A Kansas legislative panel is looking at ways to pay for a multiyear, statewide transportation improvement plan. Possibilities that are being considered for generating revenue include higher fuel taxes and fees.
The Special Committee on Transportation is looking into replacing the state’s 10-year, $13 billion transportation program that ended this summer. They are pursuing options that include raising another $3 billion to $6 billion during the next decade. Other more expensive and less expensive options also continue to get consideration.
Appreciating the task in front of them – getting tax increases approved during such tough economic times – advocates for a new transportation plan are touting the boost to roads and bridges while helping the economy and creating more jobs.
Among the tax increases drawing consideration are adding a sales tax to fuel purchases, increasing the per-gallon tax rates on gas and diesel, and increasing vehicle registration fees.
Removing the sales tax exemption on motor fuels reportedly could generate $3 billion over 10 years. Currently, nine states apply a sales tax to fuel purchases.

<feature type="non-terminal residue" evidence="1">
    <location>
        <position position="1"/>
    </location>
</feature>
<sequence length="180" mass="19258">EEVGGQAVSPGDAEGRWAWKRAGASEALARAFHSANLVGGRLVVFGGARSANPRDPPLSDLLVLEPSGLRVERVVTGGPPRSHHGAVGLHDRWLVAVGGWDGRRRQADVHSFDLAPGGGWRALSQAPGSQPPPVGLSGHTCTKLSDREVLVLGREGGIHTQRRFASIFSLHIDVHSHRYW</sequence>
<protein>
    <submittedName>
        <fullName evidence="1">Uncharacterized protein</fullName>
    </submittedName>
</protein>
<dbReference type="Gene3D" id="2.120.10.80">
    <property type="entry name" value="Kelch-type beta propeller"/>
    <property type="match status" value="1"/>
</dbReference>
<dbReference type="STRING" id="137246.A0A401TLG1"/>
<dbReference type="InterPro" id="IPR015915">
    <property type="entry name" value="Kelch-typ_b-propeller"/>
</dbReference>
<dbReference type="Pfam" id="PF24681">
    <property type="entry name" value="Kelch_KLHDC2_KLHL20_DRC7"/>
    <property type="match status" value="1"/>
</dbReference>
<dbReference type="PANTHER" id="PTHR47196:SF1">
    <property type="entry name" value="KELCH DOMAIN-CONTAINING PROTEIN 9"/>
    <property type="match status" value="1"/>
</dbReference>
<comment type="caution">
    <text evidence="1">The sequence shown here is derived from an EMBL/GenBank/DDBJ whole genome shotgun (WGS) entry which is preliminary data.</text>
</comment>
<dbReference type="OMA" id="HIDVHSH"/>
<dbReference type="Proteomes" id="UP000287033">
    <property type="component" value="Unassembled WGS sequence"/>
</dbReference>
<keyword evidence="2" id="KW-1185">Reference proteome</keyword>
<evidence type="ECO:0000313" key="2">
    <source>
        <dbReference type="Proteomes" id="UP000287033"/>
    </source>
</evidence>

Truck driver and OOIDA Life Member Paul Ercse of Denison, KS, said he could stomach modest tax and fee increases because he feels the state does a good job with the money it already applies to roads and bridges.
“From driving in all the other states and seeing what kind of shape those roads are in, I think Kansas does a pretty good job of keeping their roads maintained, as well as building good highways,” Ercse told Land Line.
If given a choice, Ercse would rather see lawmakers implement a fuel tax increase to boost revenues.
“I would be more in favor of a couple of cents fuel tax increase rather than an increase in licensing fees. Because with higher license fees you just have the people in the state of Kansas paying the increased fee, but with the fuel tax it is applied to anyone buying fuel there,” Ercse said.
Ercse also said that licensing fees for commercial vehicles in Kansas already are among the highest in the country.
The panel’s goal is to have their recommendations ready by the end of the year. The full Legislature could consider the plan during the regular session that convenes in mid January.
To view other legislative activities of interest for Kansas in 2009, click here.
– By Keith Goble, state legislative editor
Editor’s Note: Please share your thoughts with us about the issue included in this story. Comments may be sent to email@example.com.